WASHINGTON — Frustration, disappointment and lowered expectations.
Nearly a year after the U.S. Senate passed a major overhaul of American immigration laws, the mood among reform activists from Minnesota and around the country has soured as they push the House to pass something — anything — before election season begins in earnest and puts lawmaking on hold.
A group of nearly a dozen Minnesotans joined activists from 17 states last week to meet with GOP lawmakers and demand action on immigration reform in some fashion, even if it’s not the major agreement the Senate passed last June 27.
But prospects are dim this session. That was the case even before last week’s primary defeat of House Majority Leader Eric Cantor, whose loss will likely make on-the-fence Republicans even more uneasy about passing anything party hardliners can hold against them, especially something as sweeping as immigration reform.
It’s a fact not lost on immigration advocates. Republicans’ responses to their lobbying, last week and all year, haven’t exactly heartened those who want immigration reform the most.
“Most of the GOP we talk to say the same thing: After passing the ACA, they don’t trust Democratic leadership,” said Emilia Avalos, 33, the director of advocacy and community at Navigate MN, an immigrant rights group. “They want a piecemeal approach because they don’t want to give room for agencies [to write rules for themselves]. Most are not for a path for citizenship.”
For many Americans, and especially more than 11 million undocumented immigrants, immigration reform is a deeply personal — and increasingly emotional — political issue. From the beginning, part of activists’ plan of attack has been to use their life stories to illustrate to lawmakers the impact reform would have on a growing segment of the population.
Avalos’ father immigrated to America from Mexico in the 1990s, though she stayed behind to go to school. She came to the U.S. as an undocumented immigrant in 2001. She and her partner — who came to the U.S. as an orphan — have a four-year-old girl.
Last week was Cristel Selvan Morfin’s first time lobbying in Washington. Her family flew into the U.S. when she and her twin sister were infants, stricken by a case of asthma so bad doctors said they couldn’t survive in the Mexican climate. She grew up in Brooklyn Park, went to high school in Minneapolis and is studying nursing and obstetrics and gynecology at North Hennepin Community College.
Selvan Morfin, 19, also has a two-year-old daughter, “so I can relate a lot because I was two when I came to the U.S. and I just realize how important it is for her and I to stay together,” she said.
Political realities have kept their stories from sinking all the way in, even when advocates frame them in a pro-family, pro-children message they hoped would appeal to House Republicans.
Braulio Carrasco, a board member at Navigate MN and president of the League of Latino Educators, told the story of a third grader he taught in Minnesota. One night, immigration agents arrested his father at their home, and the next day, “he didn’t say anything to me, but you just saw that blank stare. He was gone.
“As far as reaching their academic success, it’s hard to even start having that conversation when our students are coming in emotionally traumatized,” Carrasco said.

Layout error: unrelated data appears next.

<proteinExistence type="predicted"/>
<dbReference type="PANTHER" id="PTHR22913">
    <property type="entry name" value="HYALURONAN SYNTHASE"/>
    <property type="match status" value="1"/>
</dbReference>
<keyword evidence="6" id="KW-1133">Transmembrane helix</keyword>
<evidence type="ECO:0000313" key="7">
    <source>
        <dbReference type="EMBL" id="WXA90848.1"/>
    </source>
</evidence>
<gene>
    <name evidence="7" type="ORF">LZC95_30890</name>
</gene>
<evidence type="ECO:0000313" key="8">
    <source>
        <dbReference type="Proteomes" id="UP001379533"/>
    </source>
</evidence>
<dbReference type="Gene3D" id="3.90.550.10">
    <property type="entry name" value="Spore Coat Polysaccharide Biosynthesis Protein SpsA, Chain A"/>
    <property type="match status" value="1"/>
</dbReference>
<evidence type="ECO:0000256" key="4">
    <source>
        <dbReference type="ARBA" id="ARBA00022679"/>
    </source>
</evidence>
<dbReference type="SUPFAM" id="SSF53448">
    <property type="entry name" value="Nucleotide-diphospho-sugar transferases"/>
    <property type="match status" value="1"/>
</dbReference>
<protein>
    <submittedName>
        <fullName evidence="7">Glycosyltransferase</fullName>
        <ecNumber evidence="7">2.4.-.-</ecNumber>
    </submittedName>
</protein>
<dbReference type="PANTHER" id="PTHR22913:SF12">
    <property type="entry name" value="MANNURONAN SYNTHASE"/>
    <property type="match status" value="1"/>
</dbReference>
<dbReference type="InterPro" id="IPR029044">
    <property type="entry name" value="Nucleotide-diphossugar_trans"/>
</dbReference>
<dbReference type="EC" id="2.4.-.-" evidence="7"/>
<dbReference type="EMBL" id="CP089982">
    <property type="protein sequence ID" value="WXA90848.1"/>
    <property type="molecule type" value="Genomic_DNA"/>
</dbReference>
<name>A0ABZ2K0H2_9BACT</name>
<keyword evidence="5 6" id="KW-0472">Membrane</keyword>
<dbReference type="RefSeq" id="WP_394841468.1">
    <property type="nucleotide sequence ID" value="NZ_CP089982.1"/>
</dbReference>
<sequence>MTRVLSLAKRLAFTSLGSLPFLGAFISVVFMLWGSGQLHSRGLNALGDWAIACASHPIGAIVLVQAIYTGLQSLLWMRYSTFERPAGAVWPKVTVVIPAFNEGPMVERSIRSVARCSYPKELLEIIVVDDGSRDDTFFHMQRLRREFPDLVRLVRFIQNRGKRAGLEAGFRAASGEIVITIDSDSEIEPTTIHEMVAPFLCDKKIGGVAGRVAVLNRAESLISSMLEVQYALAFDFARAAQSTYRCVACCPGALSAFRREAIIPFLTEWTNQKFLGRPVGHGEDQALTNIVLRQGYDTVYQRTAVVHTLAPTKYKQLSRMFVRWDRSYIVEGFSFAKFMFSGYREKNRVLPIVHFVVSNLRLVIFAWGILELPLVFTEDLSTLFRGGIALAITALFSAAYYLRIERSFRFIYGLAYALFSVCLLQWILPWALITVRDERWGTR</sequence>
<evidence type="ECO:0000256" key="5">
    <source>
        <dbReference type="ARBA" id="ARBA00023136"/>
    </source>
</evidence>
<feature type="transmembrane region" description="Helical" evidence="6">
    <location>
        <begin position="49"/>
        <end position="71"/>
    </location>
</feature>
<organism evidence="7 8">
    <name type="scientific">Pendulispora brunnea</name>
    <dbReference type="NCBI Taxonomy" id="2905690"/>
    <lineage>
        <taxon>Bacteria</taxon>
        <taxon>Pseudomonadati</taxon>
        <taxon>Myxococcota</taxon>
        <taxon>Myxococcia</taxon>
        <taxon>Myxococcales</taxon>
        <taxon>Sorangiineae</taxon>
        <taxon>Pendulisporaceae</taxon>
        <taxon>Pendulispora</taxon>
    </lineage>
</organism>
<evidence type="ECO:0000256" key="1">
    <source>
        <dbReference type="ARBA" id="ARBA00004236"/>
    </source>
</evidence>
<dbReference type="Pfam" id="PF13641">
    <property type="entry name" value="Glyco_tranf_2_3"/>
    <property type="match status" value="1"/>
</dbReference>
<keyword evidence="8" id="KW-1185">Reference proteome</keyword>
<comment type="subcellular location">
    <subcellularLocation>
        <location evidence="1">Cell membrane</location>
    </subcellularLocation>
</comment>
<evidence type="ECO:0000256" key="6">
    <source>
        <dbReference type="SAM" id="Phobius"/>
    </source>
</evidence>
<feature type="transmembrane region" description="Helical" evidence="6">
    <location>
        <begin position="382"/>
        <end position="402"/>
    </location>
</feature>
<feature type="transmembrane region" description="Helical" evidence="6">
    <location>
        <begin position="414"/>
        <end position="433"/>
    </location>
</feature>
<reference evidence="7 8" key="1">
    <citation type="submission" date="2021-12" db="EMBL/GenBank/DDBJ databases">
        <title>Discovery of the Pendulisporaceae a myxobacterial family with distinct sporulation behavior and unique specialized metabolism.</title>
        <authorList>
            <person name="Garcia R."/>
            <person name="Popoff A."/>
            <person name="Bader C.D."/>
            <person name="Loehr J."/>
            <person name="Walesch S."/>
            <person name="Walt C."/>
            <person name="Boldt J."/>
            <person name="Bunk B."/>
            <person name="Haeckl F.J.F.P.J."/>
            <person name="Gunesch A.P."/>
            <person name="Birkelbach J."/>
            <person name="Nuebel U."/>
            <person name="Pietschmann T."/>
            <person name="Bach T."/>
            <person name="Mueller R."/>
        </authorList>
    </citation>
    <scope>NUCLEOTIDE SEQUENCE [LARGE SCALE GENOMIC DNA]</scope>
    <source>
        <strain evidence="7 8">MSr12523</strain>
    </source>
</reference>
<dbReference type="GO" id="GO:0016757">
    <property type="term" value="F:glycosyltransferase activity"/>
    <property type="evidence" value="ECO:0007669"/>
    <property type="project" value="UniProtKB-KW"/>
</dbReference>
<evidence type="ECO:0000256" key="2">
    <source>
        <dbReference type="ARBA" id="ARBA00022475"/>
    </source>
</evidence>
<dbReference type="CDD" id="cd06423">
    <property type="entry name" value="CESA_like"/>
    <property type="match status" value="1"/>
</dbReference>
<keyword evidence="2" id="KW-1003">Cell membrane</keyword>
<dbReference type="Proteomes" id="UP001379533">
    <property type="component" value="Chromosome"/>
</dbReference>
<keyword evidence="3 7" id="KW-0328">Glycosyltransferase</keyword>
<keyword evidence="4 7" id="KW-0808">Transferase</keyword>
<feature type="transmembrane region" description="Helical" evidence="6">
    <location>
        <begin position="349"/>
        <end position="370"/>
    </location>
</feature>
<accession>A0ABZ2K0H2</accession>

Democrats share the blame
Their disappointment isn’t reserved for just the GOP, though.
The Senate didn’t include everything activists wanted in its original bill, including lower funding levels for aggressive immigration enforcement along the U.S.-Mexico border. They’re also waiting for President Obama to take executive action reducing deportations for undocumented immigrants.
Obama issued an executive order in 2012 deferring deportation for young people brought into the U.S. illegally, but he has held off on expanding that order while waiting for Congress to act on a final reform package. Given congressional intransigence, Navigate MN co-founder Juve Meza said he wanted to see Obama do it earlier, and that national immigration advocates haven’t done enough to push him that way.
“He was going to do it anyway, why not do it from the beginning?” Meza said. “So it’s disappointment in Republicans, disappointment in Democrats, disappointment in national advocates who turned against young people’s work, and then disappointment in President Obama for not doing this sooner.”
With time short and the odds long, Avalos said an executive order is the best case scenario at this point.
“In my personal, ideal world, we’ll have an executive order expanding deferred action so that will give us time to work on a better bill,” she said.
There are no indications lawmakers going to heed advocates’ concerns, especially in light of Cantor’s loss.
On the Hill, Republican House Speaker John Boehner brushed off the suggestion Cantor’s defeat dooms immigration reform, saying instead that any bill is dependent on Obama.
“The president is going to have to demonstrate that he can be trusted to implement a law the way it was passed,” he said at a press conference.
Cantor’s loss also appears to have done little to push Obama toward an immediate deportation executive action. At a fundraiser last week, he said he “fundamentally rejected” Cantor’s defeat as a conservative referendum on immigration reform, or as a death knell for Republican willingness to move forward on a bill this session.
“If you think that because of politics you want to maintain a status quo that’s broken, because of politics we’re going to forego the economic growth and the deficit reduction, and the border security, and the fairness and the opportunity that immigration reform represents — you don’t belong in Washington,” Obama said.
But Avalos said she’s grown tired of the delays coming out of Washington.
“How long do we want to wait?” she said. “We’ve waited long enough. I was a child when my father was here. We’ve waited long enough.”